The Latin word 'amateur' means
'lover' and originally referred to those who chose to do something
out of the love of doing it, rather than for the profit. These
people were regarded as the highest experts because they honed their
craft motivated by joy rather than profit.
Even though professional wine makers still imbue their work with
passion and skill, amateurs can often approach similar results with
the assistance of modern technology and the knowledge that has been
passed down over many generations.
Until the beginning of the 20th century, fermentation biochemistry
was not well understood. However, the process has been used for over
5,000 years. If left alone a wine grape would ripen until the skin
ruptured and the juice fermented naturally. The process is today
guided by art and science.
Grapes are harvested and then put into a press where they are turned
into must, a mixture of skin pulp and juice. Both natural (found on
the skin, near the stem) and added yeast interacts with the sugars
in the juice and produces ethanol (alcohol), carbon dioxide and
heat. This process continues until all sugars are reacted or the
yeast is killed by the buildup of the reaction products.
The process in now tightly controlled to produce just the desired
result, thanks to Pasteur. Juice concentrates can be purchased for a
modest cost, for those that are not fortunate enough to have a
vineyard close by.
Sugar, acids, yeast and nutrients (to assist the yeast) must be
added to a container (a carboy or jug) and allowed to sit idle for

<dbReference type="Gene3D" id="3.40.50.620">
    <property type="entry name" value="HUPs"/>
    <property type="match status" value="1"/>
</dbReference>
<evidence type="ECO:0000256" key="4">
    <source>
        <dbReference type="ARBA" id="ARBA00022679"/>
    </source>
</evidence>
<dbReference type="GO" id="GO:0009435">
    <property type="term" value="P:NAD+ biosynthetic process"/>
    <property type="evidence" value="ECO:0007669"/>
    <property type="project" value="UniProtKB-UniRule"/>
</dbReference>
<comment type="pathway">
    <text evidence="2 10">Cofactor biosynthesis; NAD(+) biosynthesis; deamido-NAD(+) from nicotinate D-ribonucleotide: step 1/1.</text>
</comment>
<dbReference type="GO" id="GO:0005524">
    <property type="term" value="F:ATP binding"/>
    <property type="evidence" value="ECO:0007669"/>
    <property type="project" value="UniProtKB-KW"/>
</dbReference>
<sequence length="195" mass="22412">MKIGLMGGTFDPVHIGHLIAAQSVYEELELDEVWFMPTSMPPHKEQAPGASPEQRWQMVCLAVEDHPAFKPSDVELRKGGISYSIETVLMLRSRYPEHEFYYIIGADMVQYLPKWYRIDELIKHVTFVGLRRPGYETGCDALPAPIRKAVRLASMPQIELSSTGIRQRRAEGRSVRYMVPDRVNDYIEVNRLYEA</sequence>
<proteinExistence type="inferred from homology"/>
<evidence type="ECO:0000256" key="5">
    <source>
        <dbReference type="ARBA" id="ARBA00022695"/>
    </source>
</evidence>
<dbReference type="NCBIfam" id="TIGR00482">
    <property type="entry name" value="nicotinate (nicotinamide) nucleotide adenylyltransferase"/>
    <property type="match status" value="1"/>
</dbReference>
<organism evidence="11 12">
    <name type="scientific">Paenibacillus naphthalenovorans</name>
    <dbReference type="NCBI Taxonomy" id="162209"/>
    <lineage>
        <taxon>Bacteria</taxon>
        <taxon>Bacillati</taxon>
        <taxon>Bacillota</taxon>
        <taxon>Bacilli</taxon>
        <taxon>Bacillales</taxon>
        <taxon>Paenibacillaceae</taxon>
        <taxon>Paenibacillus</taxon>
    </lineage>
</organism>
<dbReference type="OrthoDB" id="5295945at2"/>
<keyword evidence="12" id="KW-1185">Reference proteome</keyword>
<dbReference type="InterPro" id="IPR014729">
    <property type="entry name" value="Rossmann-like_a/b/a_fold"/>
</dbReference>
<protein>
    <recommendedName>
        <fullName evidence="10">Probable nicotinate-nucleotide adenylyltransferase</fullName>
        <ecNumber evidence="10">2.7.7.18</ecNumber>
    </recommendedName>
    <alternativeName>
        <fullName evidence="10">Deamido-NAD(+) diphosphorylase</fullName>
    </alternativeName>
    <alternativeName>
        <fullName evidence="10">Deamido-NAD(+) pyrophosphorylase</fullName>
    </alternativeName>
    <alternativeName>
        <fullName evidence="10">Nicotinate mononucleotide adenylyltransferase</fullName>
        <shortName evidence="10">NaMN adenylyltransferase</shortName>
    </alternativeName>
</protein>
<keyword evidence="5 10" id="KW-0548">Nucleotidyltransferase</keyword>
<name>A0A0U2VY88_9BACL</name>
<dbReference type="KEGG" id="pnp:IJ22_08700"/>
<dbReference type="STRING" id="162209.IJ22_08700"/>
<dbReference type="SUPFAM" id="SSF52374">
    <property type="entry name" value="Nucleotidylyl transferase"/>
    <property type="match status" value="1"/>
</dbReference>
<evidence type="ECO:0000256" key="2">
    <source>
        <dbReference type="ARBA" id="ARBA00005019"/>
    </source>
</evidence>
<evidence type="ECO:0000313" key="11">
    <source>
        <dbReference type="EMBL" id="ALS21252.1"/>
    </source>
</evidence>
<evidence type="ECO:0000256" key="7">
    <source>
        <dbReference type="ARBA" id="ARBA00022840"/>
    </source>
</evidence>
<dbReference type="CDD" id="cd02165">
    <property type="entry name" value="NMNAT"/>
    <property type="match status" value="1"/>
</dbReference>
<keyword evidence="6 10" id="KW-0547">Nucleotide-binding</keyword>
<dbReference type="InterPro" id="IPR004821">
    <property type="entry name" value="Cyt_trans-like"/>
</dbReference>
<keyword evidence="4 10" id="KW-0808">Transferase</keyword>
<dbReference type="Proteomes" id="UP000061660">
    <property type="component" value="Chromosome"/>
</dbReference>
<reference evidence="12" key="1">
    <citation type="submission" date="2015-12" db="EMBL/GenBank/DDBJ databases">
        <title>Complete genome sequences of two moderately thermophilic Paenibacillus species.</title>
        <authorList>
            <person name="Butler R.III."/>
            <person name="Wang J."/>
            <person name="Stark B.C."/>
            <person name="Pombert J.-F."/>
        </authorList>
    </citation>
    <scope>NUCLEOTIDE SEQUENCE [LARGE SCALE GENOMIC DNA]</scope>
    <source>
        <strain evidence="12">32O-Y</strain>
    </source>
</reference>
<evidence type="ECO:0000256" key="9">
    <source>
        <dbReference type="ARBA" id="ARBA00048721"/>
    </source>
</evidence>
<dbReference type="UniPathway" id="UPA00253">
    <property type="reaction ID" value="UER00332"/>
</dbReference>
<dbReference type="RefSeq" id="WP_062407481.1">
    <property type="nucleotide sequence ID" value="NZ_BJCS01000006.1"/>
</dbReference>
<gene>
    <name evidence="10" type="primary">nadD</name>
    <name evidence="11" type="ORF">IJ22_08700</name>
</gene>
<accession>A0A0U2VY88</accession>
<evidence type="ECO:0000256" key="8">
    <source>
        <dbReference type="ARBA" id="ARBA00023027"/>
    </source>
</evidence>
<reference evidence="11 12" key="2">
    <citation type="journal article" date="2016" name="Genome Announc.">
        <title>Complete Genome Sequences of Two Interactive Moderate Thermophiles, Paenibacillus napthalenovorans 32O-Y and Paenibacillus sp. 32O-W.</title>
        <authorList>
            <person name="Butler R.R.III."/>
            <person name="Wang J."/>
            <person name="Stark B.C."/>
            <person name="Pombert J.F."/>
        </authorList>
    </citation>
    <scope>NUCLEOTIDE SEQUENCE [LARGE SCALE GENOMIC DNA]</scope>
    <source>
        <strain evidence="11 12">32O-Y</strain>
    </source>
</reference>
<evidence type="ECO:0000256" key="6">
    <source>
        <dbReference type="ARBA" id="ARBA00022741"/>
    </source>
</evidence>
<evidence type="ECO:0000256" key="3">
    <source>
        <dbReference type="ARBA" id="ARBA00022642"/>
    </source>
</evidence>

3-10 days at 75F (24C).
Specific recipes available with concentrate will give amounts and
details. Strain the liquid from the pulp and allow it to ferment at
65F (18C) for several weeks until the bubbling halts. Then siphon
off sediments (lees) and store the bottles on their sides at 55F
(13C) for six months (white) to a year (red) before tasting.
This sounds much easier than it is, however it is not beyond the
dedicated amateur's ability. The process should be monitored and
occasionally adjusted daily. This has been made easier by
inexpensive refractometer to measure sugar concentrations,
hydrometers, thermometers, temperature controlled cabinets and many
It is less expensive than the average photography fanatic's budget
and provides equally pleasurable results.
There is no surprise in the fact that much can go wrong while nature
takes its course. Fermentation can fail to start or cease
prematurely, the output can bee too sweet or hazy and full of
sediment. It could contain too much pectin, bacteria; have a flat,
sulphurous, or moldy taste. Crystals can form from storing too cold
and secondary fermentation can result from storing too warm.
Sometimes these are deliberate.
There are hundreds of websites devoted to helping the eager amateur
vintner in producing wines that rival the masters, thanks to the
Internet. It is only necessary to practice for about 100 years.
Swirl the wine gently, sniff and taste.
Sip of Wine
Wine Aging Table
Wine and Cheese
Wine and Health
British Columbia, Canada
Cotes Du Rhone